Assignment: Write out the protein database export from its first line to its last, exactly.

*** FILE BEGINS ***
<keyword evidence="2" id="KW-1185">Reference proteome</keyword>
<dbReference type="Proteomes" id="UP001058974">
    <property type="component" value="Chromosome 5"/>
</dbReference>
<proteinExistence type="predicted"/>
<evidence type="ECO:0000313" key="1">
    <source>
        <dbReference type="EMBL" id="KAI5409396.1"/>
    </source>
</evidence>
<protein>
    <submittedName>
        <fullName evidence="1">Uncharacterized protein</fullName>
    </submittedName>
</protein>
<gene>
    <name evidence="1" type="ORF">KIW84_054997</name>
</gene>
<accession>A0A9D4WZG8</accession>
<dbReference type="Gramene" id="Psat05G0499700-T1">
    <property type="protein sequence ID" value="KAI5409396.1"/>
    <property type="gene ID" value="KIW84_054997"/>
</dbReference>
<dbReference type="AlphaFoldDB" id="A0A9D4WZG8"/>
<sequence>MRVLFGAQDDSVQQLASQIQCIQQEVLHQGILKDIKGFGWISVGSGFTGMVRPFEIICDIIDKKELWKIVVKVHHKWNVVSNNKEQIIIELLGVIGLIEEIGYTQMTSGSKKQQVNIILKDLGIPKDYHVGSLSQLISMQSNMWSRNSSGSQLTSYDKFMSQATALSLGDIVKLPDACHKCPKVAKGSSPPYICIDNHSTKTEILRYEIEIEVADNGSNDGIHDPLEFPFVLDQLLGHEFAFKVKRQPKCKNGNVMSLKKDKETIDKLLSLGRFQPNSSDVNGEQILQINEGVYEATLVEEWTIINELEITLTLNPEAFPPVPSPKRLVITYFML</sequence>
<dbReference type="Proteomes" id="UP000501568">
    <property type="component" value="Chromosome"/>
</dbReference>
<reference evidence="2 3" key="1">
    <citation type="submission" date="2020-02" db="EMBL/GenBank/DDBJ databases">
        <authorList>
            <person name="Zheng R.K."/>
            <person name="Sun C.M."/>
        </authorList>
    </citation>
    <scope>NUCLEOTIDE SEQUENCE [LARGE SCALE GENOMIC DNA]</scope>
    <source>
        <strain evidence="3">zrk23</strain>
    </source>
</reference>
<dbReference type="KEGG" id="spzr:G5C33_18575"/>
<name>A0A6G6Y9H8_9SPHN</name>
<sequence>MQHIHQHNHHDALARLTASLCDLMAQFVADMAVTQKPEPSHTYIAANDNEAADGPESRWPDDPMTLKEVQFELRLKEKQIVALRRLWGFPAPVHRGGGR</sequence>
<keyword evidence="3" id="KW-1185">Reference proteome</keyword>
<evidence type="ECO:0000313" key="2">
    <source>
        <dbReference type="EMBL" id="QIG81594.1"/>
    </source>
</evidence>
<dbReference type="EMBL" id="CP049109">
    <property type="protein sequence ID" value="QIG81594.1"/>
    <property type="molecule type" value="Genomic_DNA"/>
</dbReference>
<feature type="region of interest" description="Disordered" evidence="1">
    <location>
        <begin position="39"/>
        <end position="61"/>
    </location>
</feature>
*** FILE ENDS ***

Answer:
<keyword evidence="2" id="KW-1185">Reference proteome</keyword>
<dbReference type="Proteomes" id="UP001058974">
    <property type="component" value="Chromosome 5"/>
</dbReference>
<proteinExistence type="predicted"/>
<evidence type="ECO:0000313" key="1">
    <source>
        <dbReference type="EMBL" id="KAI5409396.1"/>
    </source>
</evidence>
<protein>
    <submittedName>
        <fullName evidence="1">Uncharacterized protein</fullName>
    </submittedName>
</protein>
<gene>
    <name evidence="1" type="ORF">KIW84_054997</name>
</gene>
<accession>A0A9D4WZG8</accession>
<dbReference type="Gramene" id="Psat05G0499700-T1">
    <property type="protein sequence ID" value="KAI5409396.1"/>
    <property type="gene ID" value="KIW84_054997"/>
</dbReference>
<dbReference type="AlphaFoldDB" id="A0A9D4WZG8"/>
<sequence>MRVLFGAQDDSVQQLASQIQCIQQEVLHQGILKDIKGFGWISVGSGFTGMVRPFEIICDIIDKKELWKIVVKVHHKWNVVSNNKEQIIIELLGVIGLIEEIGYTQMTSGSKKQQVNIILKDLGIPKDYHVGSLSQLISMQSNMWSRNSSGSQLTSYDKFMSQATALSLGDIVKLPDACHKCPKVAKGSSPPYICIDNHSTKTEILRYEIEIEVADNGSNDGIHDPLEFPFVLDQLLGHEFAFKVKRQPKCKNGNVMSLKKDKETIDKLLSLGRFQPNSSDVNGEQILQINEGVYEATLVEEWTIINELEITLTLNPEAFPPVPSPKRLVITYFML</sequence>
<dbReference type="Proteomes" id="UP000501568">
    <property type="component" value="Chromosome"/>
</dbReference>
<reference evidence="2 3" key="1">
    <citation type="submission" date="2020-02" db="EMBL/GenBank/DDBJ databases">
        <authorList>
            <person name="Zheng R.K."/>
            <person name="Sun C.M."/>
        </authorList>
    </citation>
    <scope>NUCLEOTIDE SEQUENCE [LARGE SCALE GENOMIC DNA]</scope>
    <source>
        <strain evidence="3">zrk23</strain>
    </source>
</reference>
<dbReference type="KEGG" id="spzr:G5C33_18575"/>
<name>A0A6G6Y9H8_9SPHN</name>
<sequence>MQHIHQHNHHDALARLTASLCDLMAQFVADMAVTQKPEPSHTYIAANDNEAADGPESRWPDDPMTLKEVQFELRLKEKQIVALRRLWGFPAPVHRGGGR</sequence>
<keyword evidence="3" id="KW-1185">Reference proteome</keyword>
<evidence type="ECO:0000313" key="2">
    <source>
        <dbReference type="EMBL" id="QIG81594.1"/>
    </source>
</evidence>
<dbReference type="EMBL" id="CP049109">
    <property type="protein sequence ID" value="QIG81594.1"/>
    <property type="molecule type" value="Genomic_DNA"/>
</dbReference>
<feature type="region of interest" description="Disordered" evidence="1">
    <location>
        <begin position="39"/>
        <end position="61"/>
    </location>
</feature>